# I'm a desperate A levels student who needs your expertise

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#1
How do I measure the force on a current carrying wire in a uniform magnetic field?
0
2 years ago
#2
F = BIL

Where F is force, B is the Magnetic flux in Tesla, I is the current in amps and L is the length of the wire in the magnetic field in metres.

Multiple BIL and get D.
0
#3
(Original post by bored_user:))
F = BIL

Where F is force, B is the Magnetic flux in Tesla, I is the current in amps and L is the length of the wire in the magnetic field in metres.

Multiple BIL and get D.
But actually I was trying to do practically by using F=BIL.
But I have no clues with which experiment and apparatus to try with.
If you have any ideas that comes up or websites that would help me to guide with systematic procedure and specific experiments to find the force on a current carrying wire in a uniform magnetic field. Thanks a bunch again!!
0
2 years ago
#4
(Original post by Phoe Saw)
But actually I was trying to do practically by using F=BIL.
But I have no clues with which experiment and apparatus to try with.
If you have any ideas that comes up or websites that would help me to guide with systematic procedure and specific experiments to find the force on a current carrying wire in a uniform magnetic field. Thanks a bunch again!!
Lucky you! I have done this experiment before.

So take a wire and use a metre rule to measure the length of the wire. use an amp metre to measure the the amount of alternating current in a wire (using direct can heat the wire up). Use a hall probe and callibrate it to measure the magnetic field density, you can use any object that gives out a magnetic field.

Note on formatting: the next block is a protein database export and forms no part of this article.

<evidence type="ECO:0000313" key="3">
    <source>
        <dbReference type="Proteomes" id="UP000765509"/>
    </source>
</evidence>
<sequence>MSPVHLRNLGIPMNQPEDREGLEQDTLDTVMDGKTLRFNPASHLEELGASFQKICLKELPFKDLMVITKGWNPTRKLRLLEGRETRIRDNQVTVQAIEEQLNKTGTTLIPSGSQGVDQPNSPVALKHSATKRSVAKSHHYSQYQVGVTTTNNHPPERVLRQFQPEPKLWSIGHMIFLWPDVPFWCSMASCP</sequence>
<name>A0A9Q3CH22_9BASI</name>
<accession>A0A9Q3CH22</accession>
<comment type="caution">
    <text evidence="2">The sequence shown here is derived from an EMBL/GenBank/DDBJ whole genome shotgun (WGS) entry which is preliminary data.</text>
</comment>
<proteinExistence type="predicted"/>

And voila. Multiply the three
0
2 years ago
#5
Just clamp a wire in magnet over a weighing scale. It will exert opposite force on scale. Use this for a couple different values of current, plot a graph...

If you're doing aqa a level all the experiments are in this booklet:
0
#6
(Original post by bored_user:))
Lucky you! I have done this experiment before.

So take a wire and use a metre rule to measure the length of the wire. use an amp metre to measure the the amount of alternating current in a wire (using direct can heat the wire up). Use a hall probe and callibrate it to measure the magnetic field density, you can use any object that gives out a magnetic field.

And voila. Multiply the three
Thanks You! Very much
I appreciate it
1
#7

(Original post by gyuigygh)
Just clamp a wire in magnet over a weighing scale. It will exert opposite force on scale. Use this for a couple different values of current, plot a graph...

If you're doing aqa a level all the experiments are in this booklet:
0
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